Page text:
I've sent this to my local writers' group but thought maybe there are others of you who would appreciate the links and suggestions. Enjoy!
Progress and Publishing
- I have been submitting work for publication. I had an article accepted for the Guest Column in the April edition of City Light News and will have a second smaller article in the May edition.
- If you have a manuscript, I hope you will consider submitting it to the Word Alive contest. There is no entry fee. One of our own Calgary writers won this contest a few years ago. It is well worth the effort!
- If you would like to take a class, the Alexandra Writers’ Society spring session is coming. For a course listing click here.
Last month, during our February gathering, we reviewed the children’s story submitted by Kathy and a creative non-fiction piece from Joyce. Sue took us through a discussion on our writing goals and we tried several writing exercises, including one where we use our personal history to help us expand our characterizations in stories. Very intriguing. For a copy of the writing prompt, send me an email request.
The previous meeting in January, we watched a stimulating TED talk by Brené Brown called “The Power of Vulnerability.” You might find it helpful to think through the same things we discussed after watching it: how Brené’s research results relates to what we are or are not willing to put on the page In our writing, how we connect with others, our willingness to be vulnerable in print. I hope you will find the video helpful as you consider the same questions.
Have you heard of Ekphrastic writing? It is a type of writing that comments upon another art form, like a poem about a photograph or a novel about a film. Keats' "Ode on a Grecian Urn" is a prime example of this type of writing, since the entire poem concerns the appearance and meaning of an ancient piece of pottery. Another more extensive version could be Henri Nouwen’s work, “The Return of the Prodigal Son: A Story of Homecoming” - a contemplative booklet based on his encounter with Rembrandt’s painting.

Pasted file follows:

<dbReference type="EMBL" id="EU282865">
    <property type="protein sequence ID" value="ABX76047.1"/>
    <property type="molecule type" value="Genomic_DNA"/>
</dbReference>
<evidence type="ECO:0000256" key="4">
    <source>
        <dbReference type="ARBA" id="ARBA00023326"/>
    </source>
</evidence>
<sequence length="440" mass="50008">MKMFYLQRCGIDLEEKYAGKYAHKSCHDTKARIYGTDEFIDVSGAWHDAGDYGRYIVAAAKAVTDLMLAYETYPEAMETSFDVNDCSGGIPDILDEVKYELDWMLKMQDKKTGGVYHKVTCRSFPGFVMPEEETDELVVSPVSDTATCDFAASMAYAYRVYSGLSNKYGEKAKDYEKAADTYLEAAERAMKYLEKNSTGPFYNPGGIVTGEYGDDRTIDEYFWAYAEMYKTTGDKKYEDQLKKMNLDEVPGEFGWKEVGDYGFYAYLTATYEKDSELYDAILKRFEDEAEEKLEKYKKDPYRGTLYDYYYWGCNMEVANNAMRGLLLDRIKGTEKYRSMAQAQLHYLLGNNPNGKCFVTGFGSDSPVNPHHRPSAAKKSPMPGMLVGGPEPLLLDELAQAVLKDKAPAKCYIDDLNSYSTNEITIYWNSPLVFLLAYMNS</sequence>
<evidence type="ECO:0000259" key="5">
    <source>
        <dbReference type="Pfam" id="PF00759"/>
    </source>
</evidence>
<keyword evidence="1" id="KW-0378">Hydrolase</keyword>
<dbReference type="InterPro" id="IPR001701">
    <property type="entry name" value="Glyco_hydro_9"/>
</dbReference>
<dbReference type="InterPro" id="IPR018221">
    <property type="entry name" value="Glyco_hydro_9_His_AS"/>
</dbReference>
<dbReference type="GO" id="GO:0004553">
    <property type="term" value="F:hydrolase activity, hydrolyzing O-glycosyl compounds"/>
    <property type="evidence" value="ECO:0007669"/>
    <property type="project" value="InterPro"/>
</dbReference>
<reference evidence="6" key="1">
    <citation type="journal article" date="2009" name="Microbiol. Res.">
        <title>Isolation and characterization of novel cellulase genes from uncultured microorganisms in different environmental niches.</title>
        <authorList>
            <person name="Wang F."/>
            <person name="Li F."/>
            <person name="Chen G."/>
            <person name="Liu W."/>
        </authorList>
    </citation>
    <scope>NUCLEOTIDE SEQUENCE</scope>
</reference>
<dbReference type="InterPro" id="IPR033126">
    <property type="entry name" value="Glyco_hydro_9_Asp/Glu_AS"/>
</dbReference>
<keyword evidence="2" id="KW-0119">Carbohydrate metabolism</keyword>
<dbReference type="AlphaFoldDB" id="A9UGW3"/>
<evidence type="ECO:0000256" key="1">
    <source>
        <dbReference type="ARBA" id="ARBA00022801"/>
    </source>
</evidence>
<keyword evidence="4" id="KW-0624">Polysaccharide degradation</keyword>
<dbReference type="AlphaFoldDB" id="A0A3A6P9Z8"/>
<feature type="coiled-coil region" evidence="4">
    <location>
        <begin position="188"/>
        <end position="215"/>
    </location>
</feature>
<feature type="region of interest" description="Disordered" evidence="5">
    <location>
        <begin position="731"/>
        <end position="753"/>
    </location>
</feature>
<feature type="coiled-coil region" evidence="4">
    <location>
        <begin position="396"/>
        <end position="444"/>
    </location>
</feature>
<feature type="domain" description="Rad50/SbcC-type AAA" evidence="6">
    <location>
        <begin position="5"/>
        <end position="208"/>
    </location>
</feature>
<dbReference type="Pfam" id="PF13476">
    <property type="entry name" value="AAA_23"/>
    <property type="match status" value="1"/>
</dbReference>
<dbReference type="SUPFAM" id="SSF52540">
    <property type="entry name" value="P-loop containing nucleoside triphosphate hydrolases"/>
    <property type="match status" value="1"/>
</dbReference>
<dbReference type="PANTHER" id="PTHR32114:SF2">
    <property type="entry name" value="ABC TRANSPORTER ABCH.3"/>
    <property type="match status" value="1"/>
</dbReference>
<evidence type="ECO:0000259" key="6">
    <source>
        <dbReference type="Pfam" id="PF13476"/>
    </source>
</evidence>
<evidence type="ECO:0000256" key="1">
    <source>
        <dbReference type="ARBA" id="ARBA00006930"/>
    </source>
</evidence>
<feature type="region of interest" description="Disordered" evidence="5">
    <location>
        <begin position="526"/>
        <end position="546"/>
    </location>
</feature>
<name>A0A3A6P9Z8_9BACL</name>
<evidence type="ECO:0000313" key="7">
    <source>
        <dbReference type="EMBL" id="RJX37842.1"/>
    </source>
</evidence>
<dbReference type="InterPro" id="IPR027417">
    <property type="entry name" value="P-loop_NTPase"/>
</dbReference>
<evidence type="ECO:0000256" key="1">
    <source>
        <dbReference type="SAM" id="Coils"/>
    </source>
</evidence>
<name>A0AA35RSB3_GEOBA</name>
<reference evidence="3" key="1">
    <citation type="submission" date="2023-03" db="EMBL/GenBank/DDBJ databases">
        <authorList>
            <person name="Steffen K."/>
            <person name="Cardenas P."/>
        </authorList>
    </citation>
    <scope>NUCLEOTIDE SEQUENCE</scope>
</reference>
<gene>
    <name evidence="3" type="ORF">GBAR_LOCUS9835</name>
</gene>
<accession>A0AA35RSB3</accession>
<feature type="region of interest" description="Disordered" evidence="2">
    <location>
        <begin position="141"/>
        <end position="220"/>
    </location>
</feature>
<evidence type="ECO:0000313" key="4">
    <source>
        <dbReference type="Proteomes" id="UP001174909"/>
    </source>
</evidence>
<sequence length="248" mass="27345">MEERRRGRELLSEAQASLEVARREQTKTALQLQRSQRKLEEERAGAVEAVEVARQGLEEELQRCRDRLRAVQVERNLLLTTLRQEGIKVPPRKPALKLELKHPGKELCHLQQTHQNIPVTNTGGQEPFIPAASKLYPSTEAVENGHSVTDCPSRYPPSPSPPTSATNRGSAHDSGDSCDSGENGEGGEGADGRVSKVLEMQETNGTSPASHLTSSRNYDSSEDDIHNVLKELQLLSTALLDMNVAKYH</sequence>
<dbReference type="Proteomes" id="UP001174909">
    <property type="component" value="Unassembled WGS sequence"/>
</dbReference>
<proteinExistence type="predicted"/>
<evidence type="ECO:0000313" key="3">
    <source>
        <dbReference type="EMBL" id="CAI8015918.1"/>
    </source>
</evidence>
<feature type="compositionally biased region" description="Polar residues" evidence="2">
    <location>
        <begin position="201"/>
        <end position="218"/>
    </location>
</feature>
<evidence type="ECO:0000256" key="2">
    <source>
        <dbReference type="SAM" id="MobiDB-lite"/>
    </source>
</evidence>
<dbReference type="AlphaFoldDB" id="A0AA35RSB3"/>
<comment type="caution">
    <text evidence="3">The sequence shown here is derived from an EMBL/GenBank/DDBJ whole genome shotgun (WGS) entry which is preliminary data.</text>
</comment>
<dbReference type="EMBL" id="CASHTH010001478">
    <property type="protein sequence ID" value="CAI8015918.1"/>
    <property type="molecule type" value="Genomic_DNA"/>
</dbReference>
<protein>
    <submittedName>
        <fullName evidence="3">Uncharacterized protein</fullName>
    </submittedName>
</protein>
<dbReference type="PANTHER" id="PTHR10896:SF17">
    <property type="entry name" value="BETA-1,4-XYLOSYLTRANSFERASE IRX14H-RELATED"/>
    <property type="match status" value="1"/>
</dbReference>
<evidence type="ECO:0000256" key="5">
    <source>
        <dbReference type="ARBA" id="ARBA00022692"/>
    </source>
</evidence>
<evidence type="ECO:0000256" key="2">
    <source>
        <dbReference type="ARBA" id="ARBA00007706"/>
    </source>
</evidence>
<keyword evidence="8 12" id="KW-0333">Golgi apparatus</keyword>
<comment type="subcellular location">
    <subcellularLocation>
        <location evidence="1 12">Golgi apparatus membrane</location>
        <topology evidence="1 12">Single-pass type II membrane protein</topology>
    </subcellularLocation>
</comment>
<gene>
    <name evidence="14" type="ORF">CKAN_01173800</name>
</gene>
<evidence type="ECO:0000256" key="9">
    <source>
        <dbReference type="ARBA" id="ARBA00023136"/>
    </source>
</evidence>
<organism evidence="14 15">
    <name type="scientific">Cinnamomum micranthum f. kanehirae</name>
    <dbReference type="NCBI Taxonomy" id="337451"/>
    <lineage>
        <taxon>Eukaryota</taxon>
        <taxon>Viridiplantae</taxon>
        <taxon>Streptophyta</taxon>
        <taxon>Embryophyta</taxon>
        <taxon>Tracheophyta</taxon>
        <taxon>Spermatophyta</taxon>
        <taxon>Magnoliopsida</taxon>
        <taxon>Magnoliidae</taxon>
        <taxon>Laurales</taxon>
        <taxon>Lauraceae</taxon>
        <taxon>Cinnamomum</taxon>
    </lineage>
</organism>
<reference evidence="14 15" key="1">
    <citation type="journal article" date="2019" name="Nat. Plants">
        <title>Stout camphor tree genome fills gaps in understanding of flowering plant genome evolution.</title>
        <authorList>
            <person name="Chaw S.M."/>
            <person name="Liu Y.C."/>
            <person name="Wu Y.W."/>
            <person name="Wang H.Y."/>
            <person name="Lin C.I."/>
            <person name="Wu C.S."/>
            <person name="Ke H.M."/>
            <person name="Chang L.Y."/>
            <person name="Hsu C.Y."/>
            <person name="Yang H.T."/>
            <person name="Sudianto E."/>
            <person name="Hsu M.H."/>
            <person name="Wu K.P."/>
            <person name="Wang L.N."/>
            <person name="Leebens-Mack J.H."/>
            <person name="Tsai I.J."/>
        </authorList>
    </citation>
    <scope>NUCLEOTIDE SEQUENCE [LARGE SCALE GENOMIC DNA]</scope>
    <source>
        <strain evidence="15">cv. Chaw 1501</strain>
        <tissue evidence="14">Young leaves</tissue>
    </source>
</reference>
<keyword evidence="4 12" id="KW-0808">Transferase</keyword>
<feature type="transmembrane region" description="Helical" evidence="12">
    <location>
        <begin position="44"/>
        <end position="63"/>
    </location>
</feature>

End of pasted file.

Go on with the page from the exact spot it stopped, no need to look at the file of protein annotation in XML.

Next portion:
Ekphrastic Writing Exercise
Find a work of art (sculpture, painting, photograph, etc.) either on the internet, or better yet, in a gallery. Spend time looking at it, meditating on it, thinking about it and write a response to it. There are no rules. This is about two different types of art having a conversation with each other. Anything that surfaces from viewing the visual art. If you need examples, there are poetic examples here. However, you do not have to write in poem form. Essay, prose, even take a journalistic or a comedic approach. Whatever gets you to the page. Have fun with it. Would you be willing to share about the experience by commenting here? What worked? What was a barrier? What did you like about this exercise?
If you are in the Calgary area and would like to discuss this with us at our next meeting, it is scheduled for April 7, 7-9 pm. Send me an email for directions.